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From |
Diego Anzoategui <diegoanzoa@gmail.com> |

To |
statalist@hsphsun2.harvard.edu |

Subject |
st: Question on aweights |

Date |
Mon, 1 Aug 2011 12:53:46 -0300 |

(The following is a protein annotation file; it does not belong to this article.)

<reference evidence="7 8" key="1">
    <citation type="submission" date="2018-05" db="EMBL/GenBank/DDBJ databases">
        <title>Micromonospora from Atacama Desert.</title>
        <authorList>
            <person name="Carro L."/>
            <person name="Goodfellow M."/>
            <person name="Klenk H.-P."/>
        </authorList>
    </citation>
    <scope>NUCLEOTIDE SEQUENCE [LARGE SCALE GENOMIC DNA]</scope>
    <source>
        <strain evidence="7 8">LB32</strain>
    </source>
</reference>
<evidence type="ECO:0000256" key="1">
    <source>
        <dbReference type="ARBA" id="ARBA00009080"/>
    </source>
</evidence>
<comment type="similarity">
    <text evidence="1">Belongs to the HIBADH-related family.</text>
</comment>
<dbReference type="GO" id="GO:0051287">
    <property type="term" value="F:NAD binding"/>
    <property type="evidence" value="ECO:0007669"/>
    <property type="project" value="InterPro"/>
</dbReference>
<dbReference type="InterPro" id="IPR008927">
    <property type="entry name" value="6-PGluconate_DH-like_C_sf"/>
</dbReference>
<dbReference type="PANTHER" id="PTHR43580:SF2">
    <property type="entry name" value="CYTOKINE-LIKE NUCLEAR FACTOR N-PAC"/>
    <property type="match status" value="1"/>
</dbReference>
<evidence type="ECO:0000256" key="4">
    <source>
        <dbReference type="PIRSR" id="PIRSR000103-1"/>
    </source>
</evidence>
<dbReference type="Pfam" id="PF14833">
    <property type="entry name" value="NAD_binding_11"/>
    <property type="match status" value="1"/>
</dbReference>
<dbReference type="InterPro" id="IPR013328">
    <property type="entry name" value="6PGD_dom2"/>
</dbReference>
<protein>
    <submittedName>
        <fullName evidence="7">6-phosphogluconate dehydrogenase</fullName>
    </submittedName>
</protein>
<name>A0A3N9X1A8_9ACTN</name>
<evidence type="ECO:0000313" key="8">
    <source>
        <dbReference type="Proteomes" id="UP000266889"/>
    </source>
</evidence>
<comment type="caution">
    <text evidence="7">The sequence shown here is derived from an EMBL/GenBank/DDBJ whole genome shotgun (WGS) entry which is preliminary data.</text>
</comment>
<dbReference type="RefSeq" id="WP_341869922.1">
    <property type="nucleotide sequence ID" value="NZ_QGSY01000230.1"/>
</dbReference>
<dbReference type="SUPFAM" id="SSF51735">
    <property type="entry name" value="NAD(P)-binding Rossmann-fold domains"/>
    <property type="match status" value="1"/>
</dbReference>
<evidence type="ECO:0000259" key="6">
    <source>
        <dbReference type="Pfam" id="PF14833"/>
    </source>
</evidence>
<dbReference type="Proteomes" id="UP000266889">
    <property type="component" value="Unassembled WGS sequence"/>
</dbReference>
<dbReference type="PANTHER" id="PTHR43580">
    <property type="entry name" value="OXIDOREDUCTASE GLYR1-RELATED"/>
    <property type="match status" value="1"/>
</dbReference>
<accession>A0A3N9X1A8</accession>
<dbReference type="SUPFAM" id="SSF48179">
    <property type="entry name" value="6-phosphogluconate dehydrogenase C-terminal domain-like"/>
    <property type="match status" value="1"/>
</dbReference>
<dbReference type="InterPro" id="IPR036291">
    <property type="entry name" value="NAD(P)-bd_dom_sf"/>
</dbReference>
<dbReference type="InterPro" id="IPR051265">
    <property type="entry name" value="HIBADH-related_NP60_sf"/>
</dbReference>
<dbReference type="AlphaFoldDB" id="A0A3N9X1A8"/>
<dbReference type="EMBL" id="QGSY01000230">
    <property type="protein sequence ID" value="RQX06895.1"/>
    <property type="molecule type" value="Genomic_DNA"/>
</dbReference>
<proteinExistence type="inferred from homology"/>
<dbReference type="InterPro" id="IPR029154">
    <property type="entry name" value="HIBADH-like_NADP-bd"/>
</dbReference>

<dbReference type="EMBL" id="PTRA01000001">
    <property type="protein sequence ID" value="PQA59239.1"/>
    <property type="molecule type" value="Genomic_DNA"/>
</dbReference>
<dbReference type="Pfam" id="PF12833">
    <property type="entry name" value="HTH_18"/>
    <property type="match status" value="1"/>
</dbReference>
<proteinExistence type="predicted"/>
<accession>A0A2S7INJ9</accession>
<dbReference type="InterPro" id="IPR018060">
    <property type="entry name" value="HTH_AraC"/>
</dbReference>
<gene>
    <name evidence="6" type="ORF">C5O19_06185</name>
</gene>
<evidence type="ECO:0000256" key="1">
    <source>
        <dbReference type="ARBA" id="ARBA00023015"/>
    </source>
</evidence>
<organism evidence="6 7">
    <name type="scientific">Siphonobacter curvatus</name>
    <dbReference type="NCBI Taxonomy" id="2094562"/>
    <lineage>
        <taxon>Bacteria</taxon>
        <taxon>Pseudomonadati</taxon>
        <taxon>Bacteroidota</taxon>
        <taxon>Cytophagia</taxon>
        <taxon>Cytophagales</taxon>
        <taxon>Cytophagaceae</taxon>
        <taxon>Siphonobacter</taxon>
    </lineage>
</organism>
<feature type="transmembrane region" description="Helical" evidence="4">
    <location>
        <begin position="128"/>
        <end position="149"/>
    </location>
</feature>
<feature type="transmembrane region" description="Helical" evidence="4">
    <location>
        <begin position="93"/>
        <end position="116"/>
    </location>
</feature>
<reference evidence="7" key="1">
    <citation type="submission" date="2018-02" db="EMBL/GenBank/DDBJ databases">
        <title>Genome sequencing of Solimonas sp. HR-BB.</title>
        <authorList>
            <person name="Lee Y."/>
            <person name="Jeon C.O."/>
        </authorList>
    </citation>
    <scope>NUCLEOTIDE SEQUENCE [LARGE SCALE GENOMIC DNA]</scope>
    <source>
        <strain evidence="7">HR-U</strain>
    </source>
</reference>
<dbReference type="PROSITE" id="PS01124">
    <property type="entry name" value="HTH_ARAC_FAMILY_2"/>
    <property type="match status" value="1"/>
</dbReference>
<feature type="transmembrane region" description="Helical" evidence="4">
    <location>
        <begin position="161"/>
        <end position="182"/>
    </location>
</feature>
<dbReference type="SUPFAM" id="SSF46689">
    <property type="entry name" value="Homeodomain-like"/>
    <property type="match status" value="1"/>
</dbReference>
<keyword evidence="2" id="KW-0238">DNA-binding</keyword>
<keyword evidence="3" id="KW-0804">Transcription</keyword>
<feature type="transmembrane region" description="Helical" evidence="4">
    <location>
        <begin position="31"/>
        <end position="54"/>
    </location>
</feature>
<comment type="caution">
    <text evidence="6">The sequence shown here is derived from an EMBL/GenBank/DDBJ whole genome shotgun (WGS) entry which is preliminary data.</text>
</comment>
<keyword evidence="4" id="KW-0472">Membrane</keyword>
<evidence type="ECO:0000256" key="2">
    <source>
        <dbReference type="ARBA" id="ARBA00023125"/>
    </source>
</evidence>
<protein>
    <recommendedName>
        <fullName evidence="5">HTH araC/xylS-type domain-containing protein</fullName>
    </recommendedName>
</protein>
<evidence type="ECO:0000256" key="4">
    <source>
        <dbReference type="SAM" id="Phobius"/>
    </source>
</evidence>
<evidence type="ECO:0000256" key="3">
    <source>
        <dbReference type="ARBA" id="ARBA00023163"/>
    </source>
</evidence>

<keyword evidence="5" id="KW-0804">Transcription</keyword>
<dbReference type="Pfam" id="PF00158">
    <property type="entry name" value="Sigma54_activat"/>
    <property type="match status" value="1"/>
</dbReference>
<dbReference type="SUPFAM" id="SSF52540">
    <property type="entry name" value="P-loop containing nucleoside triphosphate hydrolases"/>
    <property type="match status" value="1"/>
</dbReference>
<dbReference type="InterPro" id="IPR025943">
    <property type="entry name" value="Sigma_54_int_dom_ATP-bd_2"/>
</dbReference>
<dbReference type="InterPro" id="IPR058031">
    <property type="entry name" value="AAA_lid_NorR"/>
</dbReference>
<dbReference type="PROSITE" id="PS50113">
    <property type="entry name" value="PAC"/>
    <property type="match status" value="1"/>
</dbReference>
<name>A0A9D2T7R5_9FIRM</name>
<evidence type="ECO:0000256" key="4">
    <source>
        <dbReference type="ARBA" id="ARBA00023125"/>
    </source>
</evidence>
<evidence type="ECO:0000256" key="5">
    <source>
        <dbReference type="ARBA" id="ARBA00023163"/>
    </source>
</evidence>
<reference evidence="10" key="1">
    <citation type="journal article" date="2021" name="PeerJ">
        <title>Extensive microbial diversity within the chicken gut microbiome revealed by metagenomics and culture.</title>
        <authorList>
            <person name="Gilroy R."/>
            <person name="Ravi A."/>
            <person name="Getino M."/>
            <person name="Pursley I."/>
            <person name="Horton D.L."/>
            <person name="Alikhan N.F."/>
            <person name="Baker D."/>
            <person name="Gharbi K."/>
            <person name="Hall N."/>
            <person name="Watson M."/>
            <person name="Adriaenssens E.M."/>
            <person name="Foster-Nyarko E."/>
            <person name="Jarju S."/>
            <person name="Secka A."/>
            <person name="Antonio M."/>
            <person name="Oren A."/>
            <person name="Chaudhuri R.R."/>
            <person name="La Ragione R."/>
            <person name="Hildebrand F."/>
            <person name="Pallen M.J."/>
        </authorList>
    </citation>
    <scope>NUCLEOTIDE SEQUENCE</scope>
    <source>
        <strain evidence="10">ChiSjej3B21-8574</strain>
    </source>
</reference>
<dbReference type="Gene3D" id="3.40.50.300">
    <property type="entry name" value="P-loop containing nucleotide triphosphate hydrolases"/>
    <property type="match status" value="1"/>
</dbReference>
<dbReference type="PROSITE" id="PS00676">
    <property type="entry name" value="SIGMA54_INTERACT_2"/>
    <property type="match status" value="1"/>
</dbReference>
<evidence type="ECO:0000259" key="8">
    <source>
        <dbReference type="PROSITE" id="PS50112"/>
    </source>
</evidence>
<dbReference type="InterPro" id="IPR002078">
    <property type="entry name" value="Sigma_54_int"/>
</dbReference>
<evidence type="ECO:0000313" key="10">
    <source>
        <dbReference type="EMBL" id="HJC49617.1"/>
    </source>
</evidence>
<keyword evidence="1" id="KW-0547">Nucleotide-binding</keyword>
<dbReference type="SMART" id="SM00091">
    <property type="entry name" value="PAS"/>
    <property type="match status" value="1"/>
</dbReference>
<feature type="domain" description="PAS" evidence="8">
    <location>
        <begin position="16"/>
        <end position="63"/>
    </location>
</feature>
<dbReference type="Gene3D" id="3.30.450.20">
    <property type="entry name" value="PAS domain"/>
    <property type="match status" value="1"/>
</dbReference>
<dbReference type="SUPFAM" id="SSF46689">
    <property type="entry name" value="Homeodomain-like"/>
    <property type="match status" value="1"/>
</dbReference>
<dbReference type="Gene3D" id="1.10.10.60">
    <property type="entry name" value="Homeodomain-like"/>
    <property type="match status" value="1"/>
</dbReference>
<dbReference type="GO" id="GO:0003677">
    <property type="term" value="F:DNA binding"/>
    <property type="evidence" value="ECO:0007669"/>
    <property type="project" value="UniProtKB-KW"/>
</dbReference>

Dear all, I have a question regarding the aweights. I am using a dataset that has data at firm level for a number of countries. I would like to run some regressions using firm-level data but assigning more weight to those firms that come from countries where fewer firms were surveyed so that all the countries are equally represented in the regression. In my sample I have African countries with only 70 firms surveyed and countries like China with over 1500 firms surveyed. I do not want the results to represent only those countries with a large number of observations. I found that aweights could be useful for this. More specifically, I can use the inverse of the number of firms surveyed in each country as aweights and the results are going to be similar to those obtained taking the average by country and then running the regression without aweights. That is, doing: reg y x [aweight=1/nr_firms] shows the same coefficients as doing this: collapse (mean) y x nr_firms, by(country) and then, reg y x where: y is the dependent variable, x is the independent variable, nr_firms is the number of firms surveyed in each country, country is a string with the name of each country. I have run these two regressions and the coefficients are exactly the same, but the Standard Errors differ. In fact, in the regression using the firm-level data and aweights the variable x is significant at 1 percent, while in the regression of the country averages the same variable is not significant. Obviously, the difference is in the Mean of Square Errors. Why are they that different? I understand that they can be different, but why is there such a big difference in the significance levels. Is anything wrong? Should I change the the SE when I am working with aweights? These are the results of both regressions: Using firm level data and aweights (sum of wgt is 6.1000e+01) Source | SS df MS Number of obs = 44244 -------------+-------------------------------------------------------------- F( 1, 44242) = 118.27 Model | 26.1492442 1 26.1492442 Prob > F = 0.0000 Residual | 9781.57782 44242 .221092578 R-squared = 0.0027 -------------+-------------------------------------------------------------- Adj R-squared = 0.0026 Total | 9807.72706 44243 .221678617 Root MSE = .4702 -------------------------------------------------------------------------------------------------------------------------- y | Coef. Std. Err. t P>|t| [95% Conf. Interval] -------------+----------------------------------------------------------------------------------------------------------- x | .1231604 .0113248 10.88 0.000 .1009637 .1453572 _cons | .5841591 .0080537 72.53 0.000 .5683737 .5999445 --------------------------------------------------------------------------------------------------------------------------- Using country averages and no weights Source | SS df MS Number of obs = 61 -------------+-------------------------------------------------- F( 1, 59) = 0.88 Model | .036052432 1 .036052432 Prob > F = 0.3524 Residual | 2.42089584 59 .041032133 R-squared = 0.0147 -------------+-------------------------------------------------- Adj R-squared = -0.0020 Total | 2.45694827 60 .040949138 Root MSE = .20256 --------------------------------------------------------------------------------------------------------------- y | Coef. Std. Err. t P>|t| [95% Conf. Interval] -------------+----------------------------------------------------------------------------------------------- x | .1231604 .1313911 0.94 0.352 -.1397526 .3860734 _cons | .5841591 .0934402 6.25 0.000 .3971856 .7711326 ------------------------------------------------------------------------------------------------------------------- Diego * * For searches and help try: * http://www.stata.com/help.cgi?search * http://www.stata.com/support/statalist/faq * http://www.ats.ucla.edu/stat/stata/

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